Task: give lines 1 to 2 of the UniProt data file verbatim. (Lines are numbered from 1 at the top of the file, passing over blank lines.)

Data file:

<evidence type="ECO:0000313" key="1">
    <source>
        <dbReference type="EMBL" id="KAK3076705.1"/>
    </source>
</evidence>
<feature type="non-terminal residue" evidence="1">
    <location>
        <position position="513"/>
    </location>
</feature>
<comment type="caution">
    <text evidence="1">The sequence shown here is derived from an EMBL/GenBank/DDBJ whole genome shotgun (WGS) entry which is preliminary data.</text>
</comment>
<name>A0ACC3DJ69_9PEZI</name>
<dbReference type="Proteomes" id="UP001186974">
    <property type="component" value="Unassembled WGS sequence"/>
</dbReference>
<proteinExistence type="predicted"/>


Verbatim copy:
<evidence type="ECO:0000313" key="1">
    <source>